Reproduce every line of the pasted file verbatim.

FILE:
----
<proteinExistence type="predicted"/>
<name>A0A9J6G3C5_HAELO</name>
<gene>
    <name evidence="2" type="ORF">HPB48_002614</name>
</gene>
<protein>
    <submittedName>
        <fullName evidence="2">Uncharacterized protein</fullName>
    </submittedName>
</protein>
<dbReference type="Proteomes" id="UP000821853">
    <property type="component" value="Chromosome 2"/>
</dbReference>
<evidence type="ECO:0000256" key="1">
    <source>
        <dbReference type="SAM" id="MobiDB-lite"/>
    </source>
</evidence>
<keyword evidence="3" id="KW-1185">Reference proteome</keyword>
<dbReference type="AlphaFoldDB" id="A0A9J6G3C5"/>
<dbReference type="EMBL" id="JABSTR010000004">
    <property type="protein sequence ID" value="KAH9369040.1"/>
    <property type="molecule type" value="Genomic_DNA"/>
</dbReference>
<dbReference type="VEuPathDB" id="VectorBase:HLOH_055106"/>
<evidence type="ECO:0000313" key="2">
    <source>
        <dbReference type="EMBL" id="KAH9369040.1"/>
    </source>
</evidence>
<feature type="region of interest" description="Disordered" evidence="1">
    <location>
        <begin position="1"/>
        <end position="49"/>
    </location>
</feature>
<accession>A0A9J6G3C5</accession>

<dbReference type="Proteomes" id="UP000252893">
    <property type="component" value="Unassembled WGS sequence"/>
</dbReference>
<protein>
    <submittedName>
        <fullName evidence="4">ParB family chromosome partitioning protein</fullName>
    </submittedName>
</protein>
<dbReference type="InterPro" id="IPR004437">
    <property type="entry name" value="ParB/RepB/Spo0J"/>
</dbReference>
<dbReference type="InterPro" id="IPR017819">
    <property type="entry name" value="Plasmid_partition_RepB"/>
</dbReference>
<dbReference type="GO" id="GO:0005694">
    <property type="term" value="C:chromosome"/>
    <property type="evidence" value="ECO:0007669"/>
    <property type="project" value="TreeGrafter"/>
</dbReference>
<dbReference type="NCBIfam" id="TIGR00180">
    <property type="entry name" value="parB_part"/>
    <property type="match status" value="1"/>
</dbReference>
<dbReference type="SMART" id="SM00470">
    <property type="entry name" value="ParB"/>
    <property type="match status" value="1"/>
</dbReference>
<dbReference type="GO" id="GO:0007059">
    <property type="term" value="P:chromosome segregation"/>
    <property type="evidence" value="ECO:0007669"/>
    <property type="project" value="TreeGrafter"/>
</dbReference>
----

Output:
<proteinExistence type="predicted"/>
<name>A0A9J6G3C5_HAELO</name>
<gene>
    <name evidence="2" type="ORF">HPB48_002614</name>
</gene>
<protein>
    <submittedName>
        <fullName evidence="2">Uncharacterized protein</fullName>
    </submittedName>
</protein>
<dbReference type="Proteomes" id="UP000821853">
    <property type="component" value="Chromosome 2"/>
</dbReference>
<evidence type="ECO:0000256" key="1">
    <source>
        <dbReference type="SAM" id="MobiDB-lite"/>
    </source>
</evidence>
<keyword evidence="3" id="KW-1185">Reference proteome</keyword>
<dbReference type="AlphaFoldDB" id="A0A9J6G3C5"/>
<dbReference type="EMBL" id="JABSTR010000004">
    <property type="protein sequence ID" value="KAH9369040.1"/>
    <property type="molecule type" value="Genomic_DNA"/>
</dbReference>
<dbReference type="VEuPathDB" id="VectorBase:HLOH_055106"/>
<evidence type="ECO:0000313" key="2">
    <source>
        <dbReference type="EMBL" id="KAH9369040.1"/>
    </source>
</evidence>
<feature type="region of interest" description="Disordered" evidence="1">
    <location>
        <begin position="1"/>
        <end position="49"/>
    </location>
</feature>
<accession>A0A9J6G3C5</accession>

<dbReference type="Proteomes" id="UP000252893">
    <property type="component" value="Unassembled WGS sequence"/>
</dbReference>
<protein>
    <submittedName>
        <fullName evidence="4">ParB family chromosome partitioning protein</fullName>
    </submittedName>
</protein>
<dbReference type="InterPro" id="IPR004437">
    <property type="entry name" value="ParB/RepB/Spo0J"/>
</dbReference>
<dbReference type="InterPro" id="IPR017819">
    <property type="entry name" value="Plasmid_partition_RepB"/>
</dbReference>
<dbReference type="GO" id="GO:0005694">
    <property type="term" value="C:chromosome"/>
    <property type="evidence" value="ECO:0007669"/>
    <property type="project" value="TreeGrafter"/>
</dbReference>
<dbReference type="NCBIfam" id="TIGR00180">
    <property type="entry name" value="parB_part"/>
    <property type="match status" value="1"/>
</dbReference>
<dbReference type="SMART" id="SM00470">
    <property type="entry name" value="ParB"/>
    <property type="match status" value="1"/>
</dbReference>
<dbReference type="GO" id="GO:0007059">
    <property type="term" value="P:chromosome segregation"/>
    <property type="evidence" value="ECO:0007669"/>
    <property type="project" value="TreeGrafter"/>
</dbReference>